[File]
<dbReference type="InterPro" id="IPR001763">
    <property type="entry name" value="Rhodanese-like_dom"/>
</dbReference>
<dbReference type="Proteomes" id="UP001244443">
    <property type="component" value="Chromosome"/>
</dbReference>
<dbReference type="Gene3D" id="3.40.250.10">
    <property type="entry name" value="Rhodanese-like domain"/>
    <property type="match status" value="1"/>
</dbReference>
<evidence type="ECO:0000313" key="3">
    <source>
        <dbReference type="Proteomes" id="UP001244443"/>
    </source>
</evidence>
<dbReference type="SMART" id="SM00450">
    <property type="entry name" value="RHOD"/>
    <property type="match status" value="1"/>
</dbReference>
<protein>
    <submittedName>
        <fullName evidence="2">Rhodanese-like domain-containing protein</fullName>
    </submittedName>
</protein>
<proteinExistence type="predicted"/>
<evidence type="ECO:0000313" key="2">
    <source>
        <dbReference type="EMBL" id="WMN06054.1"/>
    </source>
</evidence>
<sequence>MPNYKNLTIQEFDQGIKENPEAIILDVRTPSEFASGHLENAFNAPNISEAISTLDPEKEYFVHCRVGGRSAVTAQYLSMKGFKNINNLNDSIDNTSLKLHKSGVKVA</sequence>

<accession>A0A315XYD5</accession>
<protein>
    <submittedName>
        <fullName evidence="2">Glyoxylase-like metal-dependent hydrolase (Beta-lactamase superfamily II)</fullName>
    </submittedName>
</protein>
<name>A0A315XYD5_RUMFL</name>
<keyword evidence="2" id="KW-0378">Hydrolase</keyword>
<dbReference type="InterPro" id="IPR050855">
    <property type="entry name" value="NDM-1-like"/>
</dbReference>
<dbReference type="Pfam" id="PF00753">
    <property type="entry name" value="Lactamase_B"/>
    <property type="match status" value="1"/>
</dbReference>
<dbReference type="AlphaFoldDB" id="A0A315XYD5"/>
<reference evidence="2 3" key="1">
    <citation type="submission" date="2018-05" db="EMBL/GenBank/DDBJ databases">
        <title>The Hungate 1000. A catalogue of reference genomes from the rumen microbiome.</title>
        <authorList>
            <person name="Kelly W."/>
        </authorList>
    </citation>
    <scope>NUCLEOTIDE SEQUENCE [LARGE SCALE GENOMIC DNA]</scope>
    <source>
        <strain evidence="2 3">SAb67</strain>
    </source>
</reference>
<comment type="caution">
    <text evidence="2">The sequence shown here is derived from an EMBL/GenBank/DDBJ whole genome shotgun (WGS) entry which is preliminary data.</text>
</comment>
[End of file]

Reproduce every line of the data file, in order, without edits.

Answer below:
<dbReference type="InterPro" id="IPR001763">
    <property type="entry name" value="Rhodanese-like_dom"/>
</dbReference>
<dbReference type="Proteomes" id="UP001244443">
    <property type="component" value="Chromosome"/>
</dbReference>
<dbReference type="Gene3D" id="3.40.250.10">
    <property type="entry name" value="Rhodanese-like domain"/>
    <property type="match status" value="1"/>
</dbReference>
<evidence type="ECO:0000313" key="3">
    <source>
        <dbReference type="Proteomes" id="UP001244443"/>
    </source>
</evidence>
<dbReference type="SMART" id="SM00450">
    <property type="entry name" value="RHOD"/>
    <property type="match status" value="1"/>
</dbReference>
<protein>
    <submittedName>
        <fullName evidence="2">Rhodanese-like domain-containing protein</fullName>
    </submittedName>
</protein>
<proteinExistence type="predicted"/>
<evidence type="ECO:0000313" key="2">
    <source>
        <dbReference type="EMBL" id="WMN06054.1"/>
    </source>
</evidence>
<sequence>MPNYKNLTIQEFDQGIKENPEAIILDVRTPSEFASGHLENAFNAPNISEAISTLDPEKEYFVHCRVGGRSAVTAQYLSMKGFKNINNLNDSIDNTSLKLHKSGVKVA</sequence>

<accession>A0A315XYD5</accession>
<protein>
    <submittedName>
        <fullName evidence="2">Glyoxylase-like metal-dependent hydrolase (Beta-lactamase superfamily II)</fullName>
    </submittedName>
</protein>
<name>A0A315XYD5_RUMFL</name>
<keyword evidence="2" id="KW-0378">Hydrolase</keyword>
<dbReference type="InterPro" id="IPR050855">
    <property type="entry name" value="NDM-1-like"/>
</dbReference>
<dbReference type="Pfam" id="PF00753">
    <property type="entry name" value="Lactamase_B"/>
    <property type="match status" value="1"/>
</dbReference>
<dbReference type="AlphaFoldDB" id="A0A315XYD5"/>
<reference evidence="2 3" key="1">
    <citation type="submission" date="2018-05" db="EMBL/GenBank/DDBJ databases">
        <title>The Hungate 1000. A catalogue of reference genomes from the rumen microbiome.</title>
        <authorList>
            <person name="Kelly W."/>
        </authorList>
    </citation>
    <scope>NUCLEOTIDE SEQUENCE [LARGE SCALE GENOMIC DNA]</scope>
    <source>
        <strain evidence="2 3">SAb67</strain>
    </source>
</reference>
<comment type="caution">
    <text evidence="2">The sequence shown here is derived from an EMBL/GenBank/DDBJ whole genome shotgun (WGS) entry which is preliminary data.</text>
</comment>